Fanny Coron

University of Burgundy, Dijon, Bourgogne, France

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Publications (7)12.42 Total impact

  • [show abstract] [hide abstract]
    ABSTRACT: Fanconi anaemia (FA) is characterized by progressive bone marrow failure, congenital anomalies, and predisposition to malignancy. In a minority of cases, FA results from biallelic FANCD1/BRCA2 mutations that are associated with early-onset leukaemia and solid tumours. Here, we describe the clinical and molecular features of a remarkable family presenting with multiple primary colorectal cancers (CRCs) without detectable mutations in genes involved in the Mendelian predisposition to CRCs. We unexpectedly identified, despite the absence of clinical cardinal features of FA, a biallelic mutation of the FANCD1/BRCA2 corresponding to a frameshift alteration (c.1845_1846delCT, p.Asn615Lysfs*6) and a missense mutation (c.7802A>G, p.Tyr2601Cys). The diagnosis of FA was confirmed by the chromosomal analysis of lymphocytes. Reverse transcriptase (RT)-PCR analysis revealed that the c.7802A>G BRCA2 variation was in fact a splicing mutation that creates an aberrant splicing donor site and results partly into an aberrant transcript encoding a truncated protein (p.Tyr2601Trpfs*46). The atypical FA phenotype observed within this family was probably explained by the residual amount of BRCA2 with the point mutation c.7802A>G in the patients harbouring the biallelic FANCD1/BRCA2 mutations. Although this report is based in a single family, it suggests that CRCs may be part of the tumour spectrum associated with FANCD1/BRCA2 biallelic mutations and that the presence of such mutations should be considered in families with CRCs, even in the absence of cardinal features of FA.European Journal of Human Genetics advance online publication, 4 December 2013; doi:10.1038/ejhg.2013.278.
    European journal of human genetics: EJHG 12/2013; · 3.56 Impact Factor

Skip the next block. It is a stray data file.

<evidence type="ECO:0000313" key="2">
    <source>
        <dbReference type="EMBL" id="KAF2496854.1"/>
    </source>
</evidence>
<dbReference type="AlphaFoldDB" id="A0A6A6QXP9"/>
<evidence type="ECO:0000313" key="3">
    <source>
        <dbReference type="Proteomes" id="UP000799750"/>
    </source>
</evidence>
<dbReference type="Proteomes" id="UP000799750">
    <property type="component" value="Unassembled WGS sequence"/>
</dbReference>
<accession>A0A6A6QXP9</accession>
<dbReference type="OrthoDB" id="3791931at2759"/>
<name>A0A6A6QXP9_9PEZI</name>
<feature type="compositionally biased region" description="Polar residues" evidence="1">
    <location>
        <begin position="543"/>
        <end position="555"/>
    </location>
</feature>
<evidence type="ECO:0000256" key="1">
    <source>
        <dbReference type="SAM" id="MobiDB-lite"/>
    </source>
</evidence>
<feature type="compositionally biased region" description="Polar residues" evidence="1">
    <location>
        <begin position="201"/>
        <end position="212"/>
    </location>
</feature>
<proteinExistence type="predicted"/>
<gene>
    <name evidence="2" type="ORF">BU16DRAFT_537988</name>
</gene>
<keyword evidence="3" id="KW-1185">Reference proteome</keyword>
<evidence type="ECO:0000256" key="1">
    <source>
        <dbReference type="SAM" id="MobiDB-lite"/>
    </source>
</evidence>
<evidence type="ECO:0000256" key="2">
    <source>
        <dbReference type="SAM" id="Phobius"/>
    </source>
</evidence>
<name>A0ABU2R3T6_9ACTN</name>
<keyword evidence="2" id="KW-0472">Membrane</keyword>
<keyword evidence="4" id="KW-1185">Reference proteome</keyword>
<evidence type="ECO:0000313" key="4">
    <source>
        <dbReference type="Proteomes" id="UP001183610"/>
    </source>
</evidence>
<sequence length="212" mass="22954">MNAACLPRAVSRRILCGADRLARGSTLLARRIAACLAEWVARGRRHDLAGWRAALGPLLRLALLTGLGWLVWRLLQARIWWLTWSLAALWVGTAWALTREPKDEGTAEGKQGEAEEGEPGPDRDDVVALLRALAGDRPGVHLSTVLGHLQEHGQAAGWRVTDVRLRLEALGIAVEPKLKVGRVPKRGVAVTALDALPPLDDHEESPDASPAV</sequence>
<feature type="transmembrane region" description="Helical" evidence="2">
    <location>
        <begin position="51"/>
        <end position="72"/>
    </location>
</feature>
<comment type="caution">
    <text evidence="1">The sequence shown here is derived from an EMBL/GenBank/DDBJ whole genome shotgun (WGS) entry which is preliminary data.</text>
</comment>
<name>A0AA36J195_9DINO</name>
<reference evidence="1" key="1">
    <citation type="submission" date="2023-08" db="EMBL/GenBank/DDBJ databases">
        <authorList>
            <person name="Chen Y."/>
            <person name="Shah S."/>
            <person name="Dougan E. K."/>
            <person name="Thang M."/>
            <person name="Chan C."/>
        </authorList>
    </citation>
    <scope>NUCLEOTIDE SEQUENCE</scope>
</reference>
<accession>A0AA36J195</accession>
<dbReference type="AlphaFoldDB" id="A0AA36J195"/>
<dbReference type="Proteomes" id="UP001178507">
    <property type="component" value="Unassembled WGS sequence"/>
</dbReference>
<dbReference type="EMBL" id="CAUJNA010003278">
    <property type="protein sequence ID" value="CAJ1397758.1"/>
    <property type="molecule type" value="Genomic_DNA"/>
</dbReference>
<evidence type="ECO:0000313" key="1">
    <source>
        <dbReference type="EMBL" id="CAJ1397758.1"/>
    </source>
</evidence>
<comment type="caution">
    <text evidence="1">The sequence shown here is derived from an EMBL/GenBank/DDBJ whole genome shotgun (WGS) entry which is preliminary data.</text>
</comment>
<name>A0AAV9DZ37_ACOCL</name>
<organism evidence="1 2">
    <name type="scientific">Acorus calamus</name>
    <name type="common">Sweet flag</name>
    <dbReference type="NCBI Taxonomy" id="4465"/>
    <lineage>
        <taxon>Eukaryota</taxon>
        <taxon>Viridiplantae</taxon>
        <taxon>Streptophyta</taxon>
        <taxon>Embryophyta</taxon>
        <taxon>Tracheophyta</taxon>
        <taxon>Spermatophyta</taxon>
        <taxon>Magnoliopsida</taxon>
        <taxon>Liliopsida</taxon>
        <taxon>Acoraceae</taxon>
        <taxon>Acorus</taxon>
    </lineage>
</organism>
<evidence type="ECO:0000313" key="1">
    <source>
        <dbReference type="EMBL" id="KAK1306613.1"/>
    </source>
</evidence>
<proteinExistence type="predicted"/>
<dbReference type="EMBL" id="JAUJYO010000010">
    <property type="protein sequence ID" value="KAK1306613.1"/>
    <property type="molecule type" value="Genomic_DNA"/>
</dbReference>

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    ABSTRACT: OBJECTIVES: Marfan syndrome (MFS) is an autosomal dominant connective tissue disorder with manifestations mainly involving the skeletal, ocular, and cardiovascular systems. The phenotypic variability observed in MFS makes genetic counselling difficult. Prenatal diagnosis (PND) and preimplantation genetic diagnosis are technically feasible when a causal mutation is identified, but both raise many ethical questions in this condition. Little is known about opinions and practices in such reproductive issues in MFS. The goal of this study was to report on patients' points of view and geneticists' standard practices. METHODS: Two different questionnaires were produced. RESULTS: Fifty geneticists filled in the questionnaire. Twenty-two per cent thought that PND was acceptable, 72% debatable and 6% not acceptable. Preimplantation genetic diagnosis was more often reported acceptable (34% of answers). Results varied according to the physician's experience with the disease. Fifty-four answers were collected for patients' questionnaires. Most of them (74%) were favourable to the development of prenatal testing, and believed that the choice should be given to parents. However, only a minority would opt for prenatal diagnosis for themselves. CONCLUSION: This study showed that the majority of patients were in favour of PND and that opinions among practitioners varied widely, but that overall, practitioners favoured a systematic multidisciplinary evaluation of the couple's request. © 2012 John Wiley & Sons, Ltd.